Helped by growing production in the Gulf of Mexico, Schlumberger (NYSE:SLB) reported a stronger-than-expected improvement in fourth-quarter profit on Friday, but warned financial turmoil in Europe could weigh on demand there.
The Houston-based supplier of equipment and technology to the oil and gas industry benefited from growth in deepwater drilling in the Gulf of Mexico, which has started to ramp up again after a moratorium following the Gulf oil spill.
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However, the nation's largest oilfield services provider warned uncertainty remains in 2012 because of the ongoing debt crisis in the eurozone, which places downward pressure on GDP and oil demand forecasts.
The International Energy Agency cut its forecast on oil demand earlier this week, saying the possibility of a credit crunch in Europe could cause a recession that would greatly impede on energy consumption.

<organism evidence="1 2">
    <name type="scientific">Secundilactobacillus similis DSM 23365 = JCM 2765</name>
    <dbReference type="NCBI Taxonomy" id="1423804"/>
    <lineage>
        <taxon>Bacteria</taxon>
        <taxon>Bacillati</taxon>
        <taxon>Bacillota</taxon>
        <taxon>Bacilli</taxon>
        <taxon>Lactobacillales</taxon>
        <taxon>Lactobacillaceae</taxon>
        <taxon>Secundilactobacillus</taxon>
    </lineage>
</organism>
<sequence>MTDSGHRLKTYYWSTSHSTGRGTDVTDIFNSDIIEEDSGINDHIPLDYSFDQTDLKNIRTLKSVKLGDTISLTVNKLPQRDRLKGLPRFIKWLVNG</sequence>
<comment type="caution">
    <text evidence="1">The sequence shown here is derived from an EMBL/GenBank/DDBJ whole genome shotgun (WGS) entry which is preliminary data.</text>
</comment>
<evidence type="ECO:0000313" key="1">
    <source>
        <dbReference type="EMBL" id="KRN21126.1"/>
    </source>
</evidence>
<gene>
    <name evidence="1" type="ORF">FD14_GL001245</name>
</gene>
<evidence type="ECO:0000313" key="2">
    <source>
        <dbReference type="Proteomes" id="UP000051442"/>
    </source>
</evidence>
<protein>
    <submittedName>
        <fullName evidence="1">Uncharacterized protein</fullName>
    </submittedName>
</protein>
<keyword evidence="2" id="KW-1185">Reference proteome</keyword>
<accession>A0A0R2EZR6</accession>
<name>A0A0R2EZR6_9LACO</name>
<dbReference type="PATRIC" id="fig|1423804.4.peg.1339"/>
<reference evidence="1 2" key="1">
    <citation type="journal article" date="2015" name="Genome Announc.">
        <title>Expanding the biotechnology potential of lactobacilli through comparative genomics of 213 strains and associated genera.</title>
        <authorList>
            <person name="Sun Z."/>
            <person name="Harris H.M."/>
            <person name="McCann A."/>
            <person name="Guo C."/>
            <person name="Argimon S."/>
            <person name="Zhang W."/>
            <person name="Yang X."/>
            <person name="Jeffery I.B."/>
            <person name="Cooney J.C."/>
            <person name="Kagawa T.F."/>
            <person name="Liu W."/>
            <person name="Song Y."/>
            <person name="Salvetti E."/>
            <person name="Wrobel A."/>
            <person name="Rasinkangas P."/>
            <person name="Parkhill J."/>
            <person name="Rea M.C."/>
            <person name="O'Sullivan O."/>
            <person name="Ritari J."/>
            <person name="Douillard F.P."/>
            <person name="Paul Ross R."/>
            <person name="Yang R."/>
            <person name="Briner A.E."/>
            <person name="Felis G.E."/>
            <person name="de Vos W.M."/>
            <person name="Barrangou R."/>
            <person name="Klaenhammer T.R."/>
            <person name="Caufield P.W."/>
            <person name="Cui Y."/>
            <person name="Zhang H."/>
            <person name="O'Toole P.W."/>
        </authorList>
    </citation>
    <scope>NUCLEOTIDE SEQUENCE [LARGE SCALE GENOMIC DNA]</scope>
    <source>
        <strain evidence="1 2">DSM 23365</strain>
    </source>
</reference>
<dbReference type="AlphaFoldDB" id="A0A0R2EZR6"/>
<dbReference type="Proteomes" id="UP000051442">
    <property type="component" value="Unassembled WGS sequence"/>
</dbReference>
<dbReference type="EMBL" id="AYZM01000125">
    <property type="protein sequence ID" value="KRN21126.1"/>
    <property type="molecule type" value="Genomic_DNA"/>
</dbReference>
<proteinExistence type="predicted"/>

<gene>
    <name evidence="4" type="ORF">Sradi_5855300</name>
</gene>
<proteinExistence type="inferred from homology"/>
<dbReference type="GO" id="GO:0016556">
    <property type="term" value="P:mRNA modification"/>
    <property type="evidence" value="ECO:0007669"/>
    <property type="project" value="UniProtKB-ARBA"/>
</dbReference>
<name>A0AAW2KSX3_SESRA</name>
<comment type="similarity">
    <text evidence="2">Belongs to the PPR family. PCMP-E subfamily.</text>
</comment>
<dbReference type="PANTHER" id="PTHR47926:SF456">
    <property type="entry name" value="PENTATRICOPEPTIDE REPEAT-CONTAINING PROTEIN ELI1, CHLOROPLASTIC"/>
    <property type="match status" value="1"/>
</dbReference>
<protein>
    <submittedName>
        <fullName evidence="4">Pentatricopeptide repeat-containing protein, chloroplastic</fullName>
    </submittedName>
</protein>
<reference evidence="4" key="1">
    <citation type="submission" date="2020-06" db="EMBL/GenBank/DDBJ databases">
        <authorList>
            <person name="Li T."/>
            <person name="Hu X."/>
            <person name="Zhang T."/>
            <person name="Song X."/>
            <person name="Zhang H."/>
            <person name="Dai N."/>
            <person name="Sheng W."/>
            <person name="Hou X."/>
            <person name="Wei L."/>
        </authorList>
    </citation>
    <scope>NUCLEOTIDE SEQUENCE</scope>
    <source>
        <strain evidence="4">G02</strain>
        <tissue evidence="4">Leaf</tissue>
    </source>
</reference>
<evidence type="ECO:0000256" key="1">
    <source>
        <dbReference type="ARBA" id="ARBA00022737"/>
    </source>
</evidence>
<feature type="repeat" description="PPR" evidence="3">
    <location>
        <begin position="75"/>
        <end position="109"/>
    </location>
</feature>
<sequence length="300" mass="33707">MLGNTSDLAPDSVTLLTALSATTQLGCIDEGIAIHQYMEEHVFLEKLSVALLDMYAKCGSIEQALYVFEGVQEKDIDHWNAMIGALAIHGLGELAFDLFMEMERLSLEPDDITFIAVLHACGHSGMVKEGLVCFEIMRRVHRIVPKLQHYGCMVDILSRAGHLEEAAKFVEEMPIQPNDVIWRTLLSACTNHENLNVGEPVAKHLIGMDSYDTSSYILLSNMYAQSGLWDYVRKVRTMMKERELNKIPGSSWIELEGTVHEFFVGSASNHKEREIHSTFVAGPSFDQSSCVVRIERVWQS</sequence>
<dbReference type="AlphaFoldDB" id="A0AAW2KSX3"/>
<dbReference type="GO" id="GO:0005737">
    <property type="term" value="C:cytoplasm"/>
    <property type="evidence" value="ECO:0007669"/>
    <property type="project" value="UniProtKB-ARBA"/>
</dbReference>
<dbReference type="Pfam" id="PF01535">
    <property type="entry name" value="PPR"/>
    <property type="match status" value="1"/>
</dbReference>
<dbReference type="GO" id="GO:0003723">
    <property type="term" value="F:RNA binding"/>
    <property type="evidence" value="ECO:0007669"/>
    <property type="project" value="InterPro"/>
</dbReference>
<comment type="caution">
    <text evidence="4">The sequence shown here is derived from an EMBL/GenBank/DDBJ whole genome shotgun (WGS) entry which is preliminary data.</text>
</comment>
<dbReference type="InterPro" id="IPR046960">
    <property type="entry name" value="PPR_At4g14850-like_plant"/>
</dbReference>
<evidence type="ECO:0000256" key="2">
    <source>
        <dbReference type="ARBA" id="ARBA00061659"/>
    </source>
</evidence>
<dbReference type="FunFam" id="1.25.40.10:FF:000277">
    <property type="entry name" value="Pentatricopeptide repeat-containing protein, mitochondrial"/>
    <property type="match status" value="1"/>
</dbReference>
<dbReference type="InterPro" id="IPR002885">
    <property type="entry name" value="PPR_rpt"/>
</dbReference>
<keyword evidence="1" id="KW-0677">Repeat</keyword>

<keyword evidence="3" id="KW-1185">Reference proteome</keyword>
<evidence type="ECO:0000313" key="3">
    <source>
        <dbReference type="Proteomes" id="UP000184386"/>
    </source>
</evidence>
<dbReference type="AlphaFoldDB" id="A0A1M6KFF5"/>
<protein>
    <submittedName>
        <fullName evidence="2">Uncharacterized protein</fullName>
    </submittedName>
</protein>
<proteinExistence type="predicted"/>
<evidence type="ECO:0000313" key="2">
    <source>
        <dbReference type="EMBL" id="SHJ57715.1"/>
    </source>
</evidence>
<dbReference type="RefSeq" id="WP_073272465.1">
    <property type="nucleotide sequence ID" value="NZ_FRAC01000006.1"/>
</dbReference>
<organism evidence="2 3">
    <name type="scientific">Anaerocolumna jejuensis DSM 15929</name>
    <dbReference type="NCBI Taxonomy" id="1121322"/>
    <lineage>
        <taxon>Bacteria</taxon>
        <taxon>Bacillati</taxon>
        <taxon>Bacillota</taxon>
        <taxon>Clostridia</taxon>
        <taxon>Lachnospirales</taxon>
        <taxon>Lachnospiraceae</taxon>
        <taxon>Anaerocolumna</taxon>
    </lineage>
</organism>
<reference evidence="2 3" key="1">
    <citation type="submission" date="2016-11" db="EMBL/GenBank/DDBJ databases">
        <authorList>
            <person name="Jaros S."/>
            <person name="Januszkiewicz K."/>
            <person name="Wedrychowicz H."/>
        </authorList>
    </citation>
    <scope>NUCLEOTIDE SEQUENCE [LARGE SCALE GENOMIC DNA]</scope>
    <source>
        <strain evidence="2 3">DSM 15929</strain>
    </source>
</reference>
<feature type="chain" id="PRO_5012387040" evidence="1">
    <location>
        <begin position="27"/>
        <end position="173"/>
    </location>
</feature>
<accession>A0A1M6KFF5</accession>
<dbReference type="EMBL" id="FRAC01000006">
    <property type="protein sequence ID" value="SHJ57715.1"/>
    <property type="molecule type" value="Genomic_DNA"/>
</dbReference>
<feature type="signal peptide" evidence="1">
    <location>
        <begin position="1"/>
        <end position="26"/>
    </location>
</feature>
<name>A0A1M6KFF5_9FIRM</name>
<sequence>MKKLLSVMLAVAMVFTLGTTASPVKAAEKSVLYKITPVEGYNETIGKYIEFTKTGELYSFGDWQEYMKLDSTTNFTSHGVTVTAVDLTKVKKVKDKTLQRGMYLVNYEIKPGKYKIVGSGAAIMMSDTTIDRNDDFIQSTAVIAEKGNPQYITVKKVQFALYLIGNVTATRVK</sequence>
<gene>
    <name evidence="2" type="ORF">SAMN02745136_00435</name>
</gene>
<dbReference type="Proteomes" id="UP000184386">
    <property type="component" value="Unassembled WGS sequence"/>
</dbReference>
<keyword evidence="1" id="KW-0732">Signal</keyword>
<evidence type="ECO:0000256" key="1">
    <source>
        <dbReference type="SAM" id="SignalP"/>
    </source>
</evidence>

Still, Schlumberger CEO Paal Kibsgaard said the company remains confident that any potential reduction in activity will be short-lived and that Schlumberger’s competitive position remains strong, helped by its presence in international markets and the Gulf.
Kibsgaard highlighted the robust natural gas market that has been well supplied in North America with gas storage at five-year highs. With the thin excess oil-supply cushion, oil prices are expected to stay close to current levels.
Last quarter, the company earned $1.41 billion, or $1.05 a share, compared with a year-earlier $1.04 billion, or 76 cents. Excluding one-time items, it earned $1.11 a share, which is two cents better than analysts on average predicted in a Thomson Reuters poll.
Revenue for the three-month period was $10.97 billion, up from $9.07 billion a year ago, just beating the Street’s view of $10.78 billion. The gains were partially attributed by the company to a 21% year-over-year growth to $10.30 billion in oilfield services revenue and a 19% improvement in distribution revenue.
"Fourth-quarter results showed solid sequential growth driven by stronger activity both on land and offshore for most technologies, and stronger product sales for completion, software and multiclient seismic," Kibsgaard said in a statement.
International growth was driven by deepwater and exploration activity, particularly in East and West Africa, as well as strong land activity in the Middle East and North Africa.